When Internet advertising talk turns to targeting, people start to twitch. Just consider the maelstrom Facebook walked into with its Beacon blunder. The concerns about online privacy are quite valid. It’s important to be vigilant about how your personal data are being used. The snarky PleaseRobMe.com drove this point home beautifully. But I think it’s important to seek a middle ground, a place where the use of your data provides value to you while you retain control of who sees that information and under what circumstances.
Venture capital blogger David Hornik does a great job finding that middle ground in his post: Four Square Fatigue and the Evolution of Privacy. He’s not flapping his arms yelling the sky is falling. Not by a long shot. His post is more a meditation on how our notion of privacy is evolving, and how online companies need to understand that as they devise ways to leverage this data.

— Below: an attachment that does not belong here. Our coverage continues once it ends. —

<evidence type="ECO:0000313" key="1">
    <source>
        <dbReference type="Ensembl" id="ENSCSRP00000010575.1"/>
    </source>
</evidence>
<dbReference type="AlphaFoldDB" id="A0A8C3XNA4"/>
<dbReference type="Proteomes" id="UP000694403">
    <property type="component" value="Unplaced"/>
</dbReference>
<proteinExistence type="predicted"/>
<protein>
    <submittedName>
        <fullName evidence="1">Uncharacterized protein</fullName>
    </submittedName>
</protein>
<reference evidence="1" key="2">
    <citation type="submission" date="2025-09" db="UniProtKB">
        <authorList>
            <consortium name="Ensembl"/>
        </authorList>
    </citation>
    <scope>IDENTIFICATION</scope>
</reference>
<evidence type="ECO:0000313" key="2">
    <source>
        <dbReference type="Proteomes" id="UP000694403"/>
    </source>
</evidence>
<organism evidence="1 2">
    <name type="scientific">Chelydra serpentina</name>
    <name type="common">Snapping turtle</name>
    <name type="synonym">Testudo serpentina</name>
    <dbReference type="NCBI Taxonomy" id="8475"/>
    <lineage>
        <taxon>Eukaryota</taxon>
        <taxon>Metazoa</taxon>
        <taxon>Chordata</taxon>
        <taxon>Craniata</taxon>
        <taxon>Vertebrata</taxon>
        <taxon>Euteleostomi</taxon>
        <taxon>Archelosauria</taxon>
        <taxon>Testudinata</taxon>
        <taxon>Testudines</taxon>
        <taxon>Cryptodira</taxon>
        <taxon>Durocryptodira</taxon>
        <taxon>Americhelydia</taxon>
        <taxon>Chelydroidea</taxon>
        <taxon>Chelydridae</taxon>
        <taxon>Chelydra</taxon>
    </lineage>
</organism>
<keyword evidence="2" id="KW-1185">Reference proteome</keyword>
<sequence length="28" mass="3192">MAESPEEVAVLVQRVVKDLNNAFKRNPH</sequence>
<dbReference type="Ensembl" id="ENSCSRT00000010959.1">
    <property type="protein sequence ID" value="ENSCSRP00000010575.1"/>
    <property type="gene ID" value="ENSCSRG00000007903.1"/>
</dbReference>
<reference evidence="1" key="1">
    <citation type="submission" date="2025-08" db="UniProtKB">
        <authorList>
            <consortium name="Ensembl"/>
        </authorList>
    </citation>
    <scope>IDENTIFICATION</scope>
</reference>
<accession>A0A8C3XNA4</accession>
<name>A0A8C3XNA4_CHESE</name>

“The coming generations of consumers may not abandon the idea of privacy in its entirety, but they will certainly have very different views of the appropriate balance between privacy and utility. That balance has already clearly shifted in the direction of utility and I believe the trend will continue.
“To some this will be viewed as a warning — a cry of the coming privacy apocalypse. I don’t see it that way. As technologies and standards evolve, doors open to new products and services. We are on the verge of an explosion of new ideas.”
I think he’s right on target here. It will be interesting to see how this progresses …